Three reasons for Denmark and France’s surprise early exits

FIRST-HAND INSIGHT: Two teams that played for the medals at the EHF EURO 2018 and the World Championship last January have been eliminated before the main round. We look at the reasons why

Danish and French fans alike had little to celebrate after their teams' early exits. Photo © Anze Malovrh / kolektiff

Since they faced each other in the 2016 Olympic Games final, France and Denmark have collected one world championship title apiece and also played for the EHF EURO 2018 bronze medal. At the EHF EURO 2020 however, both sides were knocked out in the preliminary round.

Neither side earned a win until round three, and both knew before their final encounters that they would not proceed, making their victories much more bitter than sweet. Both teams will settle for their lowest ranking in history at the EHF EURO.

In every previous edition of the EHF EURO, the current Olympic or world champion has made the main round, meaning Denmark's 13th-place finish is the worst ever for a reigning title holder.

France may not have been as strong a favourite this time around as current world and Olympic title holders Denmark, but they have not missed a semi-final at a major international championship since the EHF EURO 2016 – and even then, ranked just outside the top four.

Their eliminations before even the main round can only be classed as an upset – but what are the reasons for these shock early exits?

Denmark: absences on the wings

At the World Championship 2019, when 2018 EHF Player of the Year Casper Mortensen suffered an injury in the second match and had to rest, Magnus Landin was there to step into his place as starting left wing.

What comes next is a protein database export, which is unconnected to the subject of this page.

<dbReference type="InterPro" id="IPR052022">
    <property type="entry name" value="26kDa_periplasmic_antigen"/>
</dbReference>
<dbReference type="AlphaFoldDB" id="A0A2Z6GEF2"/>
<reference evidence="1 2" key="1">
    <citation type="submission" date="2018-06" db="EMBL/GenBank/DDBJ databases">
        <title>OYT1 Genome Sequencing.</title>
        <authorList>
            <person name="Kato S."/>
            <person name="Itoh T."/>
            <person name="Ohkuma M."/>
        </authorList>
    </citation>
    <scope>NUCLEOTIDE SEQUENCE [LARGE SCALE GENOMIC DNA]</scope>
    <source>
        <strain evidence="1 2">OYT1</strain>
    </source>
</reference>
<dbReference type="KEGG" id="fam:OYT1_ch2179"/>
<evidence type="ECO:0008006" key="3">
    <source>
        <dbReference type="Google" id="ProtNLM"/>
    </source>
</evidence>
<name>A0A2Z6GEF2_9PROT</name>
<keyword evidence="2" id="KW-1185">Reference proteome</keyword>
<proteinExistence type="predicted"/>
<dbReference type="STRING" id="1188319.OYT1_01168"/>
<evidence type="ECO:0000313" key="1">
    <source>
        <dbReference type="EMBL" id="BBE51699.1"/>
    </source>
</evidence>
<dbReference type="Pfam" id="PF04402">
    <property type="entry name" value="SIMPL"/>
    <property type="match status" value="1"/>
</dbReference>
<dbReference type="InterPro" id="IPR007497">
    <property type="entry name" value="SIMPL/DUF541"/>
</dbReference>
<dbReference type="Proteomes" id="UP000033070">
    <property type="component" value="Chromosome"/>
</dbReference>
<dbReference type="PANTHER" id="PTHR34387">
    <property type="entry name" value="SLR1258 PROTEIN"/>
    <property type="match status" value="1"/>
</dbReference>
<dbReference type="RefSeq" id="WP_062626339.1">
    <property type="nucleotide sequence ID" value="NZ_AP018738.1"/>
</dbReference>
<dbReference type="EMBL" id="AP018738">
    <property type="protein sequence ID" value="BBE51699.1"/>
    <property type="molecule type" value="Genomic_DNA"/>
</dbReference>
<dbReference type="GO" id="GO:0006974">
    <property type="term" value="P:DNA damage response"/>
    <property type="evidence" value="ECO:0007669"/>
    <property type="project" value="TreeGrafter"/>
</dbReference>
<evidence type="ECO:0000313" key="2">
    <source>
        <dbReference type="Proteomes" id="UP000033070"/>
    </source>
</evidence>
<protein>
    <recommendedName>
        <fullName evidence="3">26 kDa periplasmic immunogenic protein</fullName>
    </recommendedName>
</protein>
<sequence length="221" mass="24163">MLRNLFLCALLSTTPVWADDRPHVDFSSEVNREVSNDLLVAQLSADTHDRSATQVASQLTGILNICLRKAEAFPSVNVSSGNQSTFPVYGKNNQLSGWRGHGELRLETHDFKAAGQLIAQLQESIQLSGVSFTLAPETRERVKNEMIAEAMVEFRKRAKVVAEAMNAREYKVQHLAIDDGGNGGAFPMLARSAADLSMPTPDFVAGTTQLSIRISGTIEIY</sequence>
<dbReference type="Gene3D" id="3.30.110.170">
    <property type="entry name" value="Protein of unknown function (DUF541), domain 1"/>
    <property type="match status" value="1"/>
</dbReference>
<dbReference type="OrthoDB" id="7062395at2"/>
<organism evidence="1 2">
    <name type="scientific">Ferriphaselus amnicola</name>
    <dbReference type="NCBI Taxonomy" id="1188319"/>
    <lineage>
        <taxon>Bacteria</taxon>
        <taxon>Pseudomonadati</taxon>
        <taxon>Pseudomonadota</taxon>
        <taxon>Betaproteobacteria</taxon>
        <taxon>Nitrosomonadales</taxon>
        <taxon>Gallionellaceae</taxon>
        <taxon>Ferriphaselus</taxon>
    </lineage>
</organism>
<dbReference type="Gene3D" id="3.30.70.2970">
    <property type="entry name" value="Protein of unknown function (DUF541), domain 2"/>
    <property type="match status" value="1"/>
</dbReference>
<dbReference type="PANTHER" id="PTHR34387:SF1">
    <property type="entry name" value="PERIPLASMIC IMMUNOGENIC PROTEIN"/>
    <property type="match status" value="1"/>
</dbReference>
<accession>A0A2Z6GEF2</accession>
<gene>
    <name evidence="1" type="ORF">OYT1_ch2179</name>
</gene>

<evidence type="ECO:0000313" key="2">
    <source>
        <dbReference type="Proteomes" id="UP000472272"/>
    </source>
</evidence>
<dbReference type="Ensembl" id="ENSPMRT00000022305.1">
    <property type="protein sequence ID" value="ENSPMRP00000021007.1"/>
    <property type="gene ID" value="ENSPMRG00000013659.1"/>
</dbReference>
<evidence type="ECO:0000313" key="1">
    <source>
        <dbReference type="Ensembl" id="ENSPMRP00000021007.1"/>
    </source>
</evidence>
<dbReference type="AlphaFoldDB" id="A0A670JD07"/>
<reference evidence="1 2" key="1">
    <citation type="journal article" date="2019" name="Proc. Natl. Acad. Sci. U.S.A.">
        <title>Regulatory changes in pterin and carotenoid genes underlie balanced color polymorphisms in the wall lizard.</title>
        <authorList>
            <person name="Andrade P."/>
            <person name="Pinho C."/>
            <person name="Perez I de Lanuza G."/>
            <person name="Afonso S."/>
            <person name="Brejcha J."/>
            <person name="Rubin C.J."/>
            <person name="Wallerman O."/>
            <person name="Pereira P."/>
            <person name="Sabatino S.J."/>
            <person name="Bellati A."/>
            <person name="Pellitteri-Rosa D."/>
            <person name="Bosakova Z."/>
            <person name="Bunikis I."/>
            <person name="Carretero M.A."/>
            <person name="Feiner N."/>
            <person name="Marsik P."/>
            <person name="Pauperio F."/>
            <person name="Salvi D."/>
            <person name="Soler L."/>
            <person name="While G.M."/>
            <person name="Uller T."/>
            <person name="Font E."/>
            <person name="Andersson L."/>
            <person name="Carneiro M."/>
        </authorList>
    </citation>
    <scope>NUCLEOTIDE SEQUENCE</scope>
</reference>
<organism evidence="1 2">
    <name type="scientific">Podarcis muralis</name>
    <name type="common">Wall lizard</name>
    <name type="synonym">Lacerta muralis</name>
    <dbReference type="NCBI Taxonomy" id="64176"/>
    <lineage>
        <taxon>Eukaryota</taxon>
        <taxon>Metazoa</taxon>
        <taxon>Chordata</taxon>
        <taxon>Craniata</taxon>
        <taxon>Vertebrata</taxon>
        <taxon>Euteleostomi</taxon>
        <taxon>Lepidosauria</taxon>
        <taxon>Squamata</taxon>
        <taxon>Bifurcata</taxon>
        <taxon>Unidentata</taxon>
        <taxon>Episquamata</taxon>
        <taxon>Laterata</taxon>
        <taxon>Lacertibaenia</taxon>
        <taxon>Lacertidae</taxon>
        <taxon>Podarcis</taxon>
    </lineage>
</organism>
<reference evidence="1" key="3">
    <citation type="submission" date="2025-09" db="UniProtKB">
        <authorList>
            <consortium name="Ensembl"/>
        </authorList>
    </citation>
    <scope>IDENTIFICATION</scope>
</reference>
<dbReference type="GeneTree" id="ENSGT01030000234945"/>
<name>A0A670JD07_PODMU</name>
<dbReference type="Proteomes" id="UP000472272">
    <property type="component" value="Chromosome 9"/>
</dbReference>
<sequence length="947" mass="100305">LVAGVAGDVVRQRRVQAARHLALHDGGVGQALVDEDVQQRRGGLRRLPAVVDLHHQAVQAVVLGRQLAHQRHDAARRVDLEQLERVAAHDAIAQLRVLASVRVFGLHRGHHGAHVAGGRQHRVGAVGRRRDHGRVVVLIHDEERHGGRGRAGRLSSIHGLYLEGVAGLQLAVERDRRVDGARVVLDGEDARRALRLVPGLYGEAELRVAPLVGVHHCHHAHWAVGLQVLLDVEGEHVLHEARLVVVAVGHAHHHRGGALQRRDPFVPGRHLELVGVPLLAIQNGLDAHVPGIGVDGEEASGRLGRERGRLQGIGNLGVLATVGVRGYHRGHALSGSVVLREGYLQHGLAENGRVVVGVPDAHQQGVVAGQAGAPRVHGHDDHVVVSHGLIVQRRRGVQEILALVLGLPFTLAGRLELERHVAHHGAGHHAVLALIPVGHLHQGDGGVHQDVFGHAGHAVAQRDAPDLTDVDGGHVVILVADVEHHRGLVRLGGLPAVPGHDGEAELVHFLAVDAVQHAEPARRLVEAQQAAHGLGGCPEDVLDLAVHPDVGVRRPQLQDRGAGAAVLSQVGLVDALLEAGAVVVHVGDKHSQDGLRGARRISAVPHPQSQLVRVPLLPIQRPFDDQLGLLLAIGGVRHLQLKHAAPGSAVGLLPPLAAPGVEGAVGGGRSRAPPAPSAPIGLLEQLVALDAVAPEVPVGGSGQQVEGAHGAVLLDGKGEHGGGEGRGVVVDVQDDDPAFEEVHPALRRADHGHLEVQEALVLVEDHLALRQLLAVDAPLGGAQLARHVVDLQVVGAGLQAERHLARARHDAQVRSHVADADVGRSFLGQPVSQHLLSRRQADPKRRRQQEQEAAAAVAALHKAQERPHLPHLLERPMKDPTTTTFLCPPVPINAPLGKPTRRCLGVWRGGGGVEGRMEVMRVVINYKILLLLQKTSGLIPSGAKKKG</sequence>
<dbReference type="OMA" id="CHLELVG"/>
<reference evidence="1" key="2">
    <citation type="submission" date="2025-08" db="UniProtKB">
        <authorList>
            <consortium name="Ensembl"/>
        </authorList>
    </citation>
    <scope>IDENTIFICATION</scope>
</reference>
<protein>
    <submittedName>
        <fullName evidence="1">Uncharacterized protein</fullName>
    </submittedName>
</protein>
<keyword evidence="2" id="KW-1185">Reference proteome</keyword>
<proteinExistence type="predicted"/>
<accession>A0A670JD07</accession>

The younger brother of captain Niklas Landin rose to the occasion magnificently, becoming a key part of Denmark’s clean sweep on the way to the title.

In 2020, with Mortensen yet to return to full fitness and Magnus Landin also injured, Denmark had to look elsewhere for a left wing. Top scorer of the EHF Cup 2018/19, Magnus Bramming, was brought in – however, he played just 70 minutes. Usually a back but for Denmark primarily a defensive specialist, Henrik Mollgaard was employed on the left wing.

On the right, Lasse Svan was also injured, leaving Hans Lindberg a big task as Johan Hansen was rarely used. 

These were crucial absences on the wings – a position where Denmark usually has two reliable and high-scoring options, both from position and on fast breaks, on each side.

An uphill psychological battle

Denmark’s EHF EURO 2020 campaign opened with an upset – a one-goal loss to Iceland. All credit goes to Iceland for a great performance, after a strong game from both teams, rather than any significant misstep from Denmark.

Round one nerves may have got the better of Denmark, but it was nothing like what was to come. In the second clash, against Hungary, Denmark’s problems worsened. They immediately fell behind and as they fought to equalise, the team seemed to crack.

Although they took the upper hand in the final minutes and had the chance for the win, Denmark could not secure it. Where they have been able to perform in crunch moments in the past, Denmark could not muster the mental strength needed in the last minutes to clinch the victory.

They seemed to lack the confidence of the past, uncertain due to the struggles that had come in Malmö Arena before that critical moment. And so their round two match ended with a draw that meant Denmark no longer controlled their own fate, and Hungary would later decide it.

Less spectacle between the posts

Niklas Landin and Jannick Green form one of the finest national team goalkeeping duos in the world. When Landin does not perform his best, Green has always done a superb job of having an impact as his replacement.